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The Mindfulness Summit

Discussion in 'General Discussion Subforum' started by mike2014, Sep 10, 2015.

  1. Walt Oleksy

    Walt Oleksy Beloved Grand Eagle

    I signed up for the mindfulness summit but so far have not received an email with any kit in advance of the program.
    When does that come?
  2. nowtimecoach

    nowtimecoach Well known member

    check your spam file Walt... you should have received an email immediately upon signing up. xoxoxox
  3. Walt Oleksy

    Walt Oleksy Beloved Grand Eagle

    Thanks, nowtimecoach. I'll look into it.
  4. Walt Oleksy

    Walt Oleksy Beloved Grand Eagle

    I checked my email and just got two audios there on mindfulness from Melissa.
  5. Forest

    Forest Beloved Grand Eagle

    Indeed, I'm loading several of the free audios that you get when you sign up onto my phone and am going to listen to some of them in the next couple of days. I've got a long car ride, so they'll be perfect.
  6. Forest

    Forest Beloved Grand Eagle

    I just posted about the summit on the Facebook page I run:
    If any Facebookers haven't joined that page yet, please do so, and like the post so it is seen by more people... :)

    Hopefully, that will get some more people to join and the more the merrier. Plus, it's good for them!
  7. Kalo

    Kalo Well known member

    So, I too, signed up for it...

    I have doubts, and the reason is it is soooooooooooooo hard for me to quite the inner dialog that goes around in my mind...

    EXAMPLE: If someone does something bad to me, I keep replaying the incident in my min which I am sure causes the body to stress out! It's like my neuropathways learned how to OVER anaylize things...

    QUESTION: I am even overlyzing TMS! The fact that I have TN and Sciatic nerve tells me I have TMS....If it's not hurting my leg, then TN is hurting in my temple and jaw....That alone tells me this is all stress related, but, yet my brain keeps trying to convince me and over anaylize it.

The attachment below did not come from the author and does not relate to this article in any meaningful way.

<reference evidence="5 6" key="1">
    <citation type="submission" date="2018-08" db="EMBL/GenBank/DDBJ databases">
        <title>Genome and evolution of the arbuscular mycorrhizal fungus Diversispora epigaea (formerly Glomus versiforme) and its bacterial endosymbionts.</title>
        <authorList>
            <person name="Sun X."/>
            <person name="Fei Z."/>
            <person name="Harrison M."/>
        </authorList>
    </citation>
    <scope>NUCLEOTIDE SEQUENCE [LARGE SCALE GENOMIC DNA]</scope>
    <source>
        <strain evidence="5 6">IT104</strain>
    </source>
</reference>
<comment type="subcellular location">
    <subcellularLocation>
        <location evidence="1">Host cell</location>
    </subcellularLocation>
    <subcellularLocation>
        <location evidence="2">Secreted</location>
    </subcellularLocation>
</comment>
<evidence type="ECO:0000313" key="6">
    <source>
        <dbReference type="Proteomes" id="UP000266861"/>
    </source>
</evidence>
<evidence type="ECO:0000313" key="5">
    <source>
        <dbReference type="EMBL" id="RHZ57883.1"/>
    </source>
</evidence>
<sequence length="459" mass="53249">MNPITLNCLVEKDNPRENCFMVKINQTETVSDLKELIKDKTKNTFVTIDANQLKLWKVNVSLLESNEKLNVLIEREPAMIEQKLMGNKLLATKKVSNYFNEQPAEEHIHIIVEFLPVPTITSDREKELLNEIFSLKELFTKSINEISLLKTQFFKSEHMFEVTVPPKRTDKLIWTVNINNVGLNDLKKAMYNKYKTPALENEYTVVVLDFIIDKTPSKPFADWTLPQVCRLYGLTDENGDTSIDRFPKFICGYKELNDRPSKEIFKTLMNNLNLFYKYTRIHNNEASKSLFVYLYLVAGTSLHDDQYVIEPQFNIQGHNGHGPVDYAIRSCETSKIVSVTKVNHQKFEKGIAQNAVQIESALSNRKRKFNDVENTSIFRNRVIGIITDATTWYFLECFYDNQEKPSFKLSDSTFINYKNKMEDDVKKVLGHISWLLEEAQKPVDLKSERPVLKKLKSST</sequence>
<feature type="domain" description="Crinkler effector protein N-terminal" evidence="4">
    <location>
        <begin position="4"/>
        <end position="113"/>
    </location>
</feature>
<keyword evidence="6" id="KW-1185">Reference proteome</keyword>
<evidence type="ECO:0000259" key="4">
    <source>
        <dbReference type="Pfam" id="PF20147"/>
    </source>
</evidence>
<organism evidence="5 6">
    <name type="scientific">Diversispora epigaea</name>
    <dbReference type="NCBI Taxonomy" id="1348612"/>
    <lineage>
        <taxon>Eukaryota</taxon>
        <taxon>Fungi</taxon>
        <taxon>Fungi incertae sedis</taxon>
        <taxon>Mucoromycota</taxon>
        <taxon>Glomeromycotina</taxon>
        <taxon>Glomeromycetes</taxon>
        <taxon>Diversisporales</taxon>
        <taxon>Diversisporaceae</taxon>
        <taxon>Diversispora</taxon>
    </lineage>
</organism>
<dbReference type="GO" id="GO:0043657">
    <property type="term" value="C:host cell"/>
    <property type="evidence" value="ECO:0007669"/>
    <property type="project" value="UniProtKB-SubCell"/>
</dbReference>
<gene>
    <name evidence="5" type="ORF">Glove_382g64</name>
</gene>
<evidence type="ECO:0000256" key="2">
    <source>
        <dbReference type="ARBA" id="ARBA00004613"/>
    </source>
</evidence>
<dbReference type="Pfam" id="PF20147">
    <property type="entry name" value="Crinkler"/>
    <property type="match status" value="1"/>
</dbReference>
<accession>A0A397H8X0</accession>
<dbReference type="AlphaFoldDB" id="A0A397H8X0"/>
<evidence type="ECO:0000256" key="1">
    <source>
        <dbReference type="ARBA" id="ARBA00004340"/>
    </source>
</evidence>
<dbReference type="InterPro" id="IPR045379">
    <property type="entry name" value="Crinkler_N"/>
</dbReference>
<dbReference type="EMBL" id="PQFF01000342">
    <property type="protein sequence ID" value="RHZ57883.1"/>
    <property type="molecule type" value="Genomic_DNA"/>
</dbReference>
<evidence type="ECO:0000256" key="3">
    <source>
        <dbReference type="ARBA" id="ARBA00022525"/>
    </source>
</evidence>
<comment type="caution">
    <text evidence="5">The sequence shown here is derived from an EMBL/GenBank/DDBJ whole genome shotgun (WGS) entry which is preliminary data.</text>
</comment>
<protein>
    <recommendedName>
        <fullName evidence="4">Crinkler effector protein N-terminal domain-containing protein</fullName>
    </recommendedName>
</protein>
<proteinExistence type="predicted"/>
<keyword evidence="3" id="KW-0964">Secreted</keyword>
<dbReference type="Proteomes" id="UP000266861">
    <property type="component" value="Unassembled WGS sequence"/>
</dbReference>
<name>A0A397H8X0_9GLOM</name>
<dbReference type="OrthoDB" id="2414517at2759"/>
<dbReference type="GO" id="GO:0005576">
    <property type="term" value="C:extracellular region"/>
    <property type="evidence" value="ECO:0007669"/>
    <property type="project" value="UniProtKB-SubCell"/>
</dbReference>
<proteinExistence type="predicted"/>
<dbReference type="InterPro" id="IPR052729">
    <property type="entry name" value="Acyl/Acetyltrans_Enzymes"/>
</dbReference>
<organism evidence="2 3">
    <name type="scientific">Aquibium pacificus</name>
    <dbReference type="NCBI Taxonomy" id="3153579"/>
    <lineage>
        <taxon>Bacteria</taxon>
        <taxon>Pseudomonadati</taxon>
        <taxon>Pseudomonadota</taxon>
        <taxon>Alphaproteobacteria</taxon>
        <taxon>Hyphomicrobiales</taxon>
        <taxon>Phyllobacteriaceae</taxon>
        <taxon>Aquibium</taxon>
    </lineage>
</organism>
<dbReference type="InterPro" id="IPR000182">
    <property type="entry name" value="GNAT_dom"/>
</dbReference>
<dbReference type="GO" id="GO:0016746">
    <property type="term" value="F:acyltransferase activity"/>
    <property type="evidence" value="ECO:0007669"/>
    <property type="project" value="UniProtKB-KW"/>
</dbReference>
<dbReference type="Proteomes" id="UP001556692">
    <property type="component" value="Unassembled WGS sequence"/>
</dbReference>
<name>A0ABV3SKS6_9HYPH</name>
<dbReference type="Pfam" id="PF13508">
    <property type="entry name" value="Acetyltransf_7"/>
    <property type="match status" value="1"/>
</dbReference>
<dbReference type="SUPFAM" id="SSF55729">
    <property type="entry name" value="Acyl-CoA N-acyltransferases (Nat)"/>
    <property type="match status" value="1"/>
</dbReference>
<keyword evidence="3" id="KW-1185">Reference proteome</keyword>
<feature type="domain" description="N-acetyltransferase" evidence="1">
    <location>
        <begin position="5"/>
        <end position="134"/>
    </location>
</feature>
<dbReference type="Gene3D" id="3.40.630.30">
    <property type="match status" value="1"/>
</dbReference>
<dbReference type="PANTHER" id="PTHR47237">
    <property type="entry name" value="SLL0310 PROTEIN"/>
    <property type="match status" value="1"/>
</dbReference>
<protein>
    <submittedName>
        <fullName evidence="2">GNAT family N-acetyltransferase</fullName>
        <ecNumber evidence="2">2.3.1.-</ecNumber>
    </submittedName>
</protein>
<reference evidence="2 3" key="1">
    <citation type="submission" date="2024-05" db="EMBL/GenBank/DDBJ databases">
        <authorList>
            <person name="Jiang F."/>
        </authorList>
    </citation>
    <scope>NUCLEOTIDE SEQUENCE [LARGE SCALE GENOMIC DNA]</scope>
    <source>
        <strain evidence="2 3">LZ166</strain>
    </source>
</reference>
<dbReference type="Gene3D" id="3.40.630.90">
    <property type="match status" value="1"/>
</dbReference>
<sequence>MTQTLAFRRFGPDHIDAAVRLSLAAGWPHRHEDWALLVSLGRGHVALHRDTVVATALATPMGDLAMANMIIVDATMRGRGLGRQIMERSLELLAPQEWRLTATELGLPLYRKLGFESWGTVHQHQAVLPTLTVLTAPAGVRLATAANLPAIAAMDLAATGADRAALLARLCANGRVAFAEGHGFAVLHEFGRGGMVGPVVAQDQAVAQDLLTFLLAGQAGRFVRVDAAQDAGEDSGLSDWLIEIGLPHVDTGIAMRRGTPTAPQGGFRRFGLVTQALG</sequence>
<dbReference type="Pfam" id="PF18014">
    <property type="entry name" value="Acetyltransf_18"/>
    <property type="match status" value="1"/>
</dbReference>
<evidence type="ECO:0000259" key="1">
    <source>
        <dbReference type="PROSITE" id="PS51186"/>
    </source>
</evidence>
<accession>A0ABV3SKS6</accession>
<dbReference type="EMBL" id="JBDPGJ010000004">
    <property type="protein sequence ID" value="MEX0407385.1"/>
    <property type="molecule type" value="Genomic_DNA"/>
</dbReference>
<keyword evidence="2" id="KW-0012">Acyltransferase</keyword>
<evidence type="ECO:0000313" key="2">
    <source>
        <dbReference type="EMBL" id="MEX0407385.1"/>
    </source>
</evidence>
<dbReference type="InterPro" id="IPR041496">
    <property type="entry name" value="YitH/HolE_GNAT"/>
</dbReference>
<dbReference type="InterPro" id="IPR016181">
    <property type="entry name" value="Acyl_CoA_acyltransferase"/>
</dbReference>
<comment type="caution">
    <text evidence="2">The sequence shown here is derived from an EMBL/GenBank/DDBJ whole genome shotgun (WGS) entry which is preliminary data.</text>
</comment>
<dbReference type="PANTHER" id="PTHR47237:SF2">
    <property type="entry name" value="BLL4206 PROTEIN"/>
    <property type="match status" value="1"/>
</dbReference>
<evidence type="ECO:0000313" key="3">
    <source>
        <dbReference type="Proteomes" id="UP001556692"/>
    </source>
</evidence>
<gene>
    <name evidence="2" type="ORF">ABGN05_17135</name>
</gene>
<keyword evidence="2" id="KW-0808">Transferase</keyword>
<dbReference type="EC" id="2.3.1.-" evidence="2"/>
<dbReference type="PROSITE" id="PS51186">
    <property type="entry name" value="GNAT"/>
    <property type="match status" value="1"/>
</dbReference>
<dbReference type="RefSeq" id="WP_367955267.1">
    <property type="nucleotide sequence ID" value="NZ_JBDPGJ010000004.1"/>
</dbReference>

I want mindfulness to work right away, LOL, I know that is impossible, but, I just want to feel good again...I want to end the sadness, and unhappiness..

  8. nowtimecoach

    nowtimecoach Well known member

    Hi Kalo! I can totally relate to wanting the mindfulness to work right away!! Especially when there is pain! Becoming aware of the inner dialogue is huge in TMS healing. Before I started my recovery, I thought I was a pretty aware person. But after doing the SEP and then Dr. Shubiner's program, I found all these very loud but repressed dialogues that were aiding and abetting the TMS programming. As I brought these nasty little voices to the light - I could start feeling more compassion instead of judgment against myself for even having the thoughts. I'm one of those perpetually nice people so I really had to work to allow for the more negative voices to come forth. I learned Patience with TMS recovery and its one of the hardest things when pain is demanding your attention. But stay close to the forum, do all the things suggested and I promise you = you will be out of pain someday. Never stop believing that you will get better.beerbuds
    Forest and JanAtheCPA like this.
  9. Kalo

    Kalo Well known member